* During the summer of 1770, local lawyer and sometime surveyor Robert Yates made a map to help the Albany common council resolve a dispute over the city's northern and southern boundaries. Although it encompassed virtually the same terrain as previous city maps, this "Plan of the City of Albany" represented a striking departure from those made by British army engineers during the seventy years past. The Robert Yates map documented changes in the community since the end of the Great War for Empire and also serves as a canvas for illustrating Albany's evolution during the critical decades that followed.
Like earlier representations,the Yates map featured a street grid set against the hillside on the western bank of the Hudson. A shaded core area covered nine blocks along the river and reached about six blocks up the hill to the west. Outstanding features included the city hall, market house, churches, and other newfeatures. But missing from this version was the log stockade that had encircled the central city for more than a hundred years and was the most prominent feature of all previous cartography. The disappearance of that proscriptive palisade was significant for it depicted an emerging city for the first time without its military makeup.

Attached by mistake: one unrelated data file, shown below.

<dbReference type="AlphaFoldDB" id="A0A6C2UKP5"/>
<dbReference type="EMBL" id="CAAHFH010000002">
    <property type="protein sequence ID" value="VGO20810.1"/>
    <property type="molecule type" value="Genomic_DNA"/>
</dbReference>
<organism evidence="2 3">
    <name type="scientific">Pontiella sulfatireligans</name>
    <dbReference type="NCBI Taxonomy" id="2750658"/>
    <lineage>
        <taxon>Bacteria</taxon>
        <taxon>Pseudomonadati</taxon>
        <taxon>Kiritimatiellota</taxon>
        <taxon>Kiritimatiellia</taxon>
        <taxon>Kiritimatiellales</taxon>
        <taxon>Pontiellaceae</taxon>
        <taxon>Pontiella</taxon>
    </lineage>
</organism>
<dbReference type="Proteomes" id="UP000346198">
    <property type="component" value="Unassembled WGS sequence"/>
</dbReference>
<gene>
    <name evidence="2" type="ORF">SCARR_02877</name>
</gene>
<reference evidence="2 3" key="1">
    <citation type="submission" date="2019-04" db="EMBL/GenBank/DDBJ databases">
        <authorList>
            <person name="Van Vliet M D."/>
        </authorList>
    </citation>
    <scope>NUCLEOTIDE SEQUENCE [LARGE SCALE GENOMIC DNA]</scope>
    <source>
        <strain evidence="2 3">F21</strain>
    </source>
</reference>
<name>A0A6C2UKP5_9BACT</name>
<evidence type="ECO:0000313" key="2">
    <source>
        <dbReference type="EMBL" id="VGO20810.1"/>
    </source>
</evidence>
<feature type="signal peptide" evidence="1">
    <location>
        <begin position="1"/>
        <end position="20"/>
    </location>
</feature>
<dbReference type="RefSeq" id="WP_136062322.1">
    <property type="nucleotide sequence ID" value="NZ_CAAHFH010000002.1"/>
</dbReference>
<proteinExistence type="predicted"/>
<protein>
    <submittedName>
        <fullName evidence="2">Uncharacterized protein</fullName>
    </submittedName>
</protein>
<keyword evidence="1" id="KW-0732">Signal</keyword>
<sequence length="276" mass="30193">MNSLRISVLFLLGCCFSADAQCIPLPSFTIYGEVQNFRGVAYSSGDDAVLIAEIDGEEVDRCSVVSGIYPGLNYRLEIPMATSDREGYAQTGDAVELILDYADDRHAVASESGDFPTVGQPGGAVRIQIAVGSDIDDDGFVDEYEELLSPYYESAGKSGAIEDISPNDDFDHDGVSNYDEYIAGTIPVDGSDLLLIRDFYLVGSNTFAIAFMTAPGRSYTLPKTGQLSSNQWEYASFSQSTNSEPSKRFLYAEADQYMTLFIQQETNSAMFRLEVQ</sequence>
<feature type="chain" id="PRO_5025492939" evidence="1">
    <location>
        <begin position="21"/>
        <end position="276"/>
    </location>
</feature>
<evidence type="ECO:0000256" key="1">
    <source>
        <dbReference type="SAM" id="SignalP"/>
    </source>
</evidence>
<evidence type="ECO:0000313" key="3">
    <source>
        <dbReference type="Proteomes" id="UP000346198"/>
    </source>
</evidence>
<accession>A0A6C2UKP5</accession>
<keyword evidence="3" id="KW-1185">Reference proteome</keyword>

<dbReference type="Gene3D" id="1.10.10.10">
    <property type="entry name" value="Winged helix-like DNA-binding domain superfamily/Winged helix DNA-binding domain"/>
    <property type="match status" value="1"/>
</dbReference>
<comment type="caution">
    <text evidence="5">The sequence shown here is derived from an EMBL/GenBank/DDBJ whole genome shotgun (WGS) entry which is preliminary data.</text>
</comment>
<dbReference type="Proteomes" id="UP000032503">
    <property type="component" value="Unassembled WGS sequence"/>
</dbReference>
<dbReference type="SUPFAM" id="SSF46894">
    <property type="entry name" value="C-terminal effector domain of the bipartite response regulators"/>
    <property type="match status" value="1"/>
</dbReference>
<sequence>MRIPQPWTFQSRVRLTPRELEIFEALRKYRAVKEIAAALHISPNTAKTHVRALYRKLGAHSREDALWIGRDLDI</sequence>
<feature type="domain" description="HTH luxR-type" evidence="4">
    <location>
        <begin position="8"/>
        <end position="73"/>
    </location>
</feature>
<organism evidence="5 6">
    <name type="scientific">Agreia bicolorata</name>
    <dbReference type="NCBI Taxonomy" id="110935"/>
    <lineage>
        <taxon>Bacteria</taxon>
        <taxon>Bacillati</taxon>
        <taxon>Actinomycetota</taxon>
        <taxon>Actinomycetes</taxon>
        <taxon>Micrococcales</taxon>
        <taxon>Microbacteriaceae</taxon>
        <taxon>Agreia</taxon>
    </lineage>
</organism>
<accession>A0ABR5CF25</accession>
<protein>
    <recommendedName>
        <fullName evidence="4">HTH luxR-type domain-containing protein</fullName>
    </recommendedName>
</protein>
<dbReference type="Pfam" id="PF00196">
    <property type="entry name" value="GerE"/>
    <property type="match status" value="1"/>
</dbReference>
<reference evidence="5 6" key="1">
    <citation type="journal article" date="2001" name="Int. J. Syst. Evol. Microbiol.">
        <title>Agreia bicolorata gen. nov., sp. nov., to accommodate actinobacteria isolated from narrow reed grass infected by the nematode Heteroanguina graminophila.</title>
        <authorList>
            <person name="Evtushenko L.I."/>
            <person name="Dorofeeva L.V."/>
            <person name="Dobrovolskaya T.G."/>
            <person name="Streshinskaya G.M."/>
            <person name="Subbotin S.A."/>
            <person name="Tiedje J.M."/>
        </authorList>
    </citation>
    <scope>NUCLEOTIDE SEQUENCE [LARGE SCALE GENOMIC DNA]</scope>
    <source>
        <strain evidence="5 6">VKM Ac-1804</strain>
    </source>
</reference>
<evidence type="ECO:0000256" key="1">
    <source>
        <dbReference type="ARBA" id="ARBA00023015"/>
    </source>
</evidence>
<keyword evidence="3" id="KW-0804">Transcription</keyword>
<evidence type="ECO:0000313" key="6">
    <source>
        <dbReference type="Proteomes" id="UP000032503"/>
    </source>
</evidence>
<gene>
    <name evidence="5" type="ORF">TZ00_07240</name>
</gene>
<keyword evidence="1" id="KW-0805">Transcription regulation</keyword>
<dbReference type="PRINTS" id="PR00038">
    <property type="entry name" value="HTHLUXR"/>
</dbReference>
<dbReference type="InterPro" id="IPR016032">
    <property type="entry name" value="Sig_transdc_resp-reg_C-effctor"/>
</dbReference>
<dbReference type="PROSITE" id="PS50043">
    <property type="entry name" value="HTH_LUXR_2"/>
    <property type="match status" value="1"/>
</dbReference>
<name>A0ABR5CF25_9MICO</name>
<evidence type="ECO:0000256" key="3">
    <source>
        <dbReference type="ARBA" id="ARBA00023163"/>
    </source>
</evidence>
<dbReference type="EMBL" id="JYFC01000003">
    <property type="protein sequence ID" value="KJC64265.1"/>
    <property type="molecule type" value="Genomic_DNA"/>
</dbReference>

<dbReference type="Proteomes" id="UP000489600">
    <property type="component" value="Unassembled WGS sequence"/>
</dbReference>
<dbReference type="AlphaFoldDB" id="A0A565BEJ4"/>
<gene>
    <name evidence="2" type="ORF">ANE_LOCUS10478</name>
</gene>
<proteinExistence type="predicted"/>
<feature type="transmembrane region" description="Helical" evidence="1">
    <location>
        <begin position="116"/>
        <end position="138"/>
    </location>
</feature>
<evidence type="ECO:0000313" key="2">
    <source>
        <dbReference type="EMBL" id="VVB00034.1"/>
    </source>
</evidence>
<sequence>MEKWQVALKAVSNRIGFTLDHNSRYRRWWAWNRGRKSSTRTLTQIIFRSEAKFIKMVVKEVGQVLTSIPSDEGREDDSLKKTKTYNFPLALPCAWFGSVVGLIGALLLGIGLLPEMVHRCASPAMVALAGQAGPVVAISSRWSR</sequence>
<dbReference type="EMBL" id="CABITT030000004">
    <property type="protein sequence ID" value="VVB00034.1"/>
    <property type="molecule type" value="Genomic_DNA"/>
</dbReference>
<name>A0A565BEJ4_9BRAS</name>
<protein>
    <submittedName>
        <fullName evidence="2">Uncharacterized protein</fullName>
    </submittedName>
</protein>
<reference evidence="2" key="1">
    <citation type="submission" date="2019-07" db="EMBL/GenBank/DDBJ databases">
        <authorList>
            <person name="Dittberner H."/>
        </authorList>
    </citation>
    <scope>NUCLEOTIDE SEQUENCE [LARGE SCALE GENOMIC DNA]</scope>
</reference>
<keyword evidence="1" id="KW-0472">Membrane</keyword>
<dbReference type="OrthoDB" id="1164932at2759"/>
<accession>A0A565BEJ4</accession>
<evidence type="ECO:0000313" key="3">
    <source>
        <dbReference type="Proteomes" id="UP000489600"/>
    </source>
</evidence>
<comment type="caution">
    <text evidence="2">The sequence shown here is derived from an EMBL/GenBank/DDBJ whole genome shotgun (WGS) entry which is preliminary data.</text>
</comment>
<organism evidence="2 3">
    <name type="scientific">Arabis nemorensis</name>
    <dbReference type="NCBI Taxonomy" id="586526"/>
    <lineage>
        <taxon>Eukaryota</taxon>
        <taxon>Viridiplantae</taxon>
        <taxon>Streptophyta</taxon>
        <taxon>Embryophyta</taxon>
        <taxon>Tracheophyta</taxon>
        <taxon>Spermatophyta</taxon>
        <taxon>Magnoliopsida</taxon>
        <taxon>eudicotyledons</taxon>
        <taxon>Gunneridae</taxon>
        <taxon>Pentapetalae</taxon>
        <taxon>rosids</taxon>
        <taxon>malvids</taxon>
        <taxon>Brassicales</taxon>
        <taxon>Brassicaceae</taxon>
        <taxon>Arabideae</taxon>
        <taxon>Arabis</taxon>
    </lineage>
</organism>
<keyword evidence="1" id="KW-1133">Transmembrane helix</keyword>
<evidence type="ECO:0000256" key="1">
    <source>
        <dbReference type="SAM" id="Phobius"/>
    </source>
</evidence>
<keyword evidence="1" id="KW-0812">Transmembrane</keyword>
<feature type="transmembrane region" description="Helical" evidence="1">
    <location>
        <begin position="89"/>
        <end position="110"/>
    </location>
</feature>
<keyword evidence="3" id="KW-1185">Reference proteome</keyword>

The Yates map unveiled a budding urban center and clarified the fact that Albany's streets had been laid out for access to the river. On a typical day, more than two dozen sloops moored at the docks or riding at anchor and many more lesser craft tied-up or beached along the shoreline underscored the fact that the Hudson River was Albany's lifeline and that its economic vitality was closely connected to commerce and trade. In 1766, the city government had underwritten construction of three large, earth-filled docks and the beginnings of a seawall. Those improvements were the first municipal commitments to reclaiming the muddy riverbank that had severely inhibited commerce in days past.
The fort, first built by the English in the 1670s and garrisoned by European-born soldiers for many decades after, was drawn by Yates but in an outlined form that made it appear much less ominous than in earlier cartography where its presence dominated the community. Erected two-thirds of the way up the hill and in the middle of the main street, the now obsolete stone and wooden structure stood as an impediment to the development of the western parts of the city. In 1770, the fort had no garrison, needed work, and was being vandalized for its stones, lumber, and furnishings. The large hospital and barracks, built on the bluff north of the fort, still had some utility and were the last remnants of the substantial alterations made by the British army just a decade before. But they too had fallen into severe disrepair!
This excerpt is taken from an introductory chapter in in-progress monograph The Other Revolutionaries, called "The Edge of the Frontier on the Eve of the Revolution: The Last Days of Colonial Albany." Parts of this large and rambling work appear on this website.
first posted: 1999; last revised 7/14/09